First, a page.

FIG. 2 illustrates the method 20 for congestion management at a packet routing system. As shown by the block 201, a resource map is created when a packet of a new session is identified at the packet routing system. As the first packet of a user session arrives at the packet routing system, the failure to find a match for the unique combination of 5 tuples (source IP address, source port, destination IP address, destination port and upper layer protocol) of the packet indicates that this is a new session and a new entry in the session state table is created, as part of the initial packet processing. The resource map manager then creates a resource map for the session in the resource map table. The resource map comprises a list of resources required for the session according to the type of traffic and the sequence of the resource usages in the system.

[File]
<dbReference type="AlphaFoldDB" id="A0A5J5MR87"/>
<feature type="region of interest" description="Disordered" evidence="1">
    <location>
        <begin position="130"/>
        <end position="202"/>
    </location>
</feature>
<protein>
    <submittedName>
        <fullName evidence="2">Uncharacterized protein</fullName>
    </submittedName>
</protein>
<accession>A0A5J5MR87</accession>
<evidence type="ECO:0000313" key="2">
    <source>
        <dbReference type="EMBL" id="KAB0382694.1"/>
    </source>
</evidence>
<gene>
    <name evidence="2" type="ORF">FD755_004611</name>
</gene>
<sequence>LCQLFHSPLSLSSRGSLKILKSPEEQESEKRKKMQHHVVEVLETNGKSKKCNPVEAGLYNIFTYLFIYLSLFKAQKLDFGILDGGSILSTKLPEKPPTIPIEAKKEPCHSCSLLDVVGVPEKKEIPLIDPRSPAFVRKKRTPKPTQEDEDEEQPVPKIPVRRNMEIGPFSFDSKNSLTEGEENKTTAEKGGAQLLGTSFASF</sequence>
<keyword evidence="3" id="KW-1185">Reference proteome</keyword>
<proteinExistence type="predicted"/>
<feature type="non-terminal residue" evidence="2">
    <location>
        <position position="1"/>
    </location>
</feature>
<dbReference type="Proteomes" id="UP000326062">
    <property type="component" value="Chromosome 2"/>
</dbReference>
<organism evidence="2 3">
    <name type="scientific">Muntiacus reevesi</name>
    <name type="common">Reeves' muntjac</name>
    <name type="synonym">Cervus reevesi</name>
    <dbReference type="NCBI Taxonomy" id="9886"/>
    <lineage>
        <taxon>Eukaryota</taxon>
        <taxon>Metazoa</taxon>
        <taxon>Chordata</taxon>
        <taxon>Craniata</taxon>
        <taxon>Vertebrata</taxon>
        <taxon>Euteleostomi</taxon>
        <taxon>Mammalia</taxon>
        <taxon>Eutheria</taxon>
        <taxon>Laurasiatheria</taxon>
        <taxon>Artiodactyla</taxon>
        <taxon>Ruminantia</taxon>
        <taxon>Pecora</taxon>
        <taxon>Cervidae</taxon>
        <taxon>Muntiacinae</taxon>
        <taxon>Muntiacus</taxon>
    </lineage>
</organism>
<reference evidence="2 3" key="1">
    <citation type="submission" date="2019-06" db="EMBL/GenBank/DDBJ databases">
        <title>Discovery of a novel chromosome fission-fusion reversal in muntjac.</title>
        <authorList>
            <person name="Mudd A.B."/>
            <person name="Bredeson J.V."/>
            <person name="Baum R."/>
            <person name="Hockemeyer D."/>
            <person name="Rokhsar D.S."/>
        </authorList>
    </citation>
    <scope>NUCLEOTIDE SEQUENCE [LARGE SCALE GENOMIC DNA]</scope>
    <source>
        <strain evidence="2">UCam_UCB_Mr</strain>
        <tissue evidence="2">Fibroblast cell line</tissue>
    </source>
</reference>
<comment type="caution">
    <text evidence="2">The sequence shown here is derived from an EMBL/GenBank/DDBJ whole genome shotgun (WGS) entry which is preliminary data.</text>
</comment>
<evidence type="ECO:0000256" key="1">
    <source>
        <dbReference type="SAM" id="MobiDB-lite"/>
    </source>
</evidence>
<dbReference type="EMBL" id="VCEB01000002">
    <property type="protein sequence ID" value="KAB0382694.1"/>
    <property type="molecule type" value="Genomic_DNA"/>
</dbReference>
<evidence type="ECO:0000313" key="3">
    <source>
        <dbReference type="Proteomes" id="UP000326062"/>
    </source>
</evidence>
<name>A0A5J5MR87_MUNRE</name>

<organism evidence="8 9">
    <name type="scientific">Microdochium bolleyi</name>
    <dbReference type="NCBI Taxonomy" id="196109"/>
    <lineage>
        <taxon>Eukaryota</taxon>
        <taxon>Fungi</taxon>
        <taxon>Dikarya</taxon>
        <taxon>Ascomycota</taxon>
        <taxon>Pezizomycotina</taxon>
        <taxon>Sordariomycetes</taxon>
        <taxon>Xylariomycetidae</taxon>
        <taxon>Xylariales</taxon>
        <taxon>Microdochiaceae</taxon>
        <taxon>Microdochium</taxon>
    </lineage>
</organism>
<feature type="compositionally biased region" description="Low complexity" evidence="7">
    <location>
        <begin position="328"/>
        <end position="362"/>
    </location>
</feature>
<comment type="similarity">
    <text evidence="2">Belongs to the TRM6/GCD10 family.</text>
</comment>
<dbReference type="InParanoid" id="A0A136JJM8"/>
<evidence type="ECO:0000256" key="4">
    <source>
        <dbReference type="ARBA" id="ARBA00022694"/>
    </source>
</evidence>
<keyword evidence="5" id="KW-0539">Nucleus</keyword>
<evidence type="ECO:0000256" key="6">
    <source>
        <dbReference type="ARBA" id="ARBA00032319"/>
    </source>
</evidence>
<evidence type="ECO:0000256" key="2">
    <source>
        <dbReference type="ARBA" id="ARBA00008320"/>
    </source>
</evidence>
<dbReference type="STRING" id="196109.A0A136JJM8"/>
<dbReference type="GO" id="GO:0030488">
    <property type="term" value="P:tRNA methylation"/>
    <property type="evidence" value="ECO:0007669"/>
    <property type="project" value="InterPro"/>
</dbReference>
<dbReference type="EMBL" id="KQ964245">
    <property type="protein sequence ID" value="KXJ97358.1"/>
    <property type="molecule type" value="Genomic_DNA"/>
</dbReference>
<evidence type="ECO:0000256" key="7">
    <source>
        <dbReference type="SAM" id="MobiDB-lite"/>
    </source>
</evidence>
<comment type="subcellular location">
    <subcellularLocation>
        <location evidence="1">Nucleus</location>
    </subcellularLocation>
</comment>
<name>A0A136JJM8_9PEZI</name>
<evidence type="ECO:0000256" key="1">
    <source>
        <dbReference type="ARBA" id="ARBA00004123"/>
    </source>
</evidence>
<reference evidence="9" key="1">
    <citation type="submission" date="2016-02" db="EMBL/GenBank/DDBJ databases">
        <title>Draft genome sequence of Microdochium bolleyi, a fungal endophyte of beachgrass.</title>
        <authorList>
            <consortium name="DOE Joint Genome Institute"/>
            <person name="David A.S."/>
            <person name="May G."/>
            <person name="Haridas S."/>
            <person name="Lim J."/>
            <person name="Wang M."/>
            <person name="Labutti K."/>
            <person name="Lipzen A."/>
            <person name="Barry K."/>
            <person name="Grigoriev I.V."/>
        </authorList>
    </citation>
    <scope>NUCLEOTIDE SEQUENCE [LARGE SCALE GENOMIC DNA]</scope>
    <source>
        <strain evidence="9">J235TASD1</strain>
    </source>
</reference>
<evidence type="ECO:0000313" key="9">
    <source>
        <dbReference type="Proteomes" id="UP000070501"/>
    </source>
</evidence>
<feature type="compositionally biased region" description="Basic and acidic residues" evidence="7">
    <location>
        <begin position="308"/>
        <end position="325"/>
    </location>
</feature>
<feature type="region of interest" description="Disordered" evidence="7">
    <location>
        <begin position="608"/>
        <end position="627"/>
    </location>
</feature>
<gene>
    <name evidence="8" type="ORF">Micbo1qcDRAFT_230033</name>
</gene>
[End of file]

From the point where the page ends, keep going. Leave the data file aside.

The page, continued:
The block 201 illustrates that part of building a resource map may involves determining a set of resources needed to process each packet of the associated session. When the associated session is established, the traffic type, the process path of the session, and the resources required for the session are determined.

At block 202, upon the arrival of an incoming packet, the resource map manager retrieves the resource map associated with the session of the incoming packet and determines the availability of each resource in the resource map. Determining the resource availability involves checking the congestion status of each resource in the retrieved resource map. In one embodiment, checking the congestion status of the resources involves traversing the resource list and checking the congestion status indicator of each resource. In another embodiment, checking the congestion status of the resources involves calling an API at the resource to get the current congestion status directly from the resource itself.

In box 203a and 203b, a decision is made on whether to allow the incoming packet through the process path and proceed to an egress port or drop the incoming packet due to resource congestion. In one embodiment, the packet is dropped as soon as one congested status is found. In another embodiment, the resources may be prioritized into critical and non-critical categories and a packet is dropped only if a congestion condition is indicated for a critical resource.